Drama - Social and Historical Context.
Arthur Miller was born to a Jewish family in New York in 1915. His grandparents had come to America from Poland. When the family business failed, they moved to Brooklyn, where A View from the Bridge is set. He began to write plays while he was a student at the University of Michigan. He received much acclaim from All My Sons in 1947; Death of a Salesman (1949) - which won the Pulitzer Prize - and The Crucible (1952) confirmed him as a great playwright.
Between his years as a journalist and making his name as a writer, Miller worked in the Brooklyn shipyards for two years, where he befriended the Italians he worked alongside. He heard a story of some men coming over to work illegally and being betrayed. The story inspired A View from the Bridge, which was written in 1955. It was originally a one-act play, but Miller re-worked it into a two-act play the following year.
Most of his work is set in the America of the day and portrays realistic characters and events. He deals with political and moral issues and weaves in ideas from Greek tragedy. He is interested in how personal relationships dictate the way one leads one's life and about people's struggles to do what is right. .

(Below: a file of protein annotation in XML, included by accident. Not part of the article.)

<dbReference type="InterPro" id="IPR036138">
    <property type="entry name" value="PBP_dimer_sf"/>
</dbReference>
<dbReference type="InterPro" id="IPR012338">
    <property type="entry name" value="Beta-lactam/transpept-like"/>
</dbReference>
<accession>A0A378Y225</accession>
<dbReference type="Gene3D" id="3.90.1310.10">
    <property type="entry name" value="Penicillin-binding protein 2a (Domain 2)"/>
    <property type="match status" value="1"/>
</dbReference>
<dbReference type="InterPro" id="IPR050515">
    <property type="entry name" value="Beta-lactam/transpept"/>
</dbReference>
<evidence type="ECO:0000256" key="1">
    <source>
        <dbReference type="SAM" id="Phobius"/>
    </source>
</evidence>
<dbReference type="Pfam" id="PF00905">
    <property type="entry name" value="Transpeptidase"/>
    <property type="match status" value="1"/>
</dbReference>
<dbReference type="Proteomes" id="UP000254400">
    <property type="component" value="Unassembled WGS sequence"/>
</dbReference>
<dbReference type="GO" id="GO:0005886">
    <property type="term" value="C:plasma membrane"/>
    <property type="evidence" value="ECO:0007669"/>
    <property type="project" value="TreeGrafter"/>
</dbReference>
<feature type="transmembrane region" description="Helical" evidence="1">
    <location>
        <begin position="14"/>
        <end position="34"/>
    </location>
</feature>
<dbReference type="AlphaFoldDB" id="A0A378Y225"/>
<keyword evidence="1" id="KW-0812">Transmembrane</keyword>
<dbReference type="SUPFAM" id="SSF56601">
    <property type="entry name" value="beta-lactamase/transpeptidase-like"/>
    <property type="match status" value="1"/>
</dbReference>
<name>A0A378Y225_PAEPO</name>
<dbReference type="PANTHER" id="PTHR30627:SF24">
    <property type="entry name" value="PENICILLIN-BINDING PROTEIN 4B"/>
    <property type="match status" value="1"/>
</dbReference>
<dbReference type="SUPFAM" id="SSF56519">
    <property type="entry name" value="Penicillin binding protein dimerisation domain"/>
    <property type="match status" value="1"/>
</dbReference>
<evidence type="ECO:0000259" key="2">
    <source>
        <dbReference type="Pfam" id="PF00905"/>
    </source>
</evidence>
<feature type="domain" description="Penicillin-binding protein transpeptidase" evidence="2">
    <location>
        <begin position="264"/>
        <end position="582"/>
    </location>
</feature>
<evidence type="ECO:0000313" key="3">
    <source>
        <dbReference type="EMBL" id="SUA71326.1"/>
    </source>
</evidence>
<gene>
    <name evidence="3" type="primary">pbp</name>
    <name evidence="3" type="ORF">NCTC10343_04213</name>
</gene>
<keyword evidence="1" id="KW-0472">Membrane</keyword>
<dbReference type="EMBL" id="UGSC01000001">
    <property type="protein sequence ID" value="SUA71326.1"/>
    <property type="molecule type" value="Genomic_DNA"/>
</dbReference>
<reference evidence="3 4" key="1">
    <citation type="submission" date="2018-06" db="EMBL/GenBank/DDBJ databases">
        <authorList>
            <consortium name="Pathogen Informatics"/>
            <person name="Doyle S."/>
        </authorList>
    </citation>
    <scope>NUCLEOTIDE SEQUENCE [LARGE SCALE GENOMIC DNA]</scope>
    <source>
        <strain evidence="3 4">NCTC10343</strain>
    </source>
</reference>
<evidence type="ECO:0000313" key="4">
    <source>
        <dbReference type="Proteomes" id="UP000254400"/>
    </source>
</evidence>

Italy in 1955 was a poor country. After the war, following a referendum, the monarchy was abolished and a republic was established.
However, the economy was slow to grow, especially in the south, which was less industrialised. With no jobs and no prospects, it was not surprising that many people decided to try their luck in 'rich' America. There was a thriving trade in illegal immigration, encouraged by the dockyard owners, who knew that they could get cheap labour from immigrants until they had paid for their passage over. Once they had paid their fare, the immigrants were left to make their own way.
However, the U.S.A was not only recovering from the Second World War, it was also stuck in the middle of the Cold War with the Communist Russians.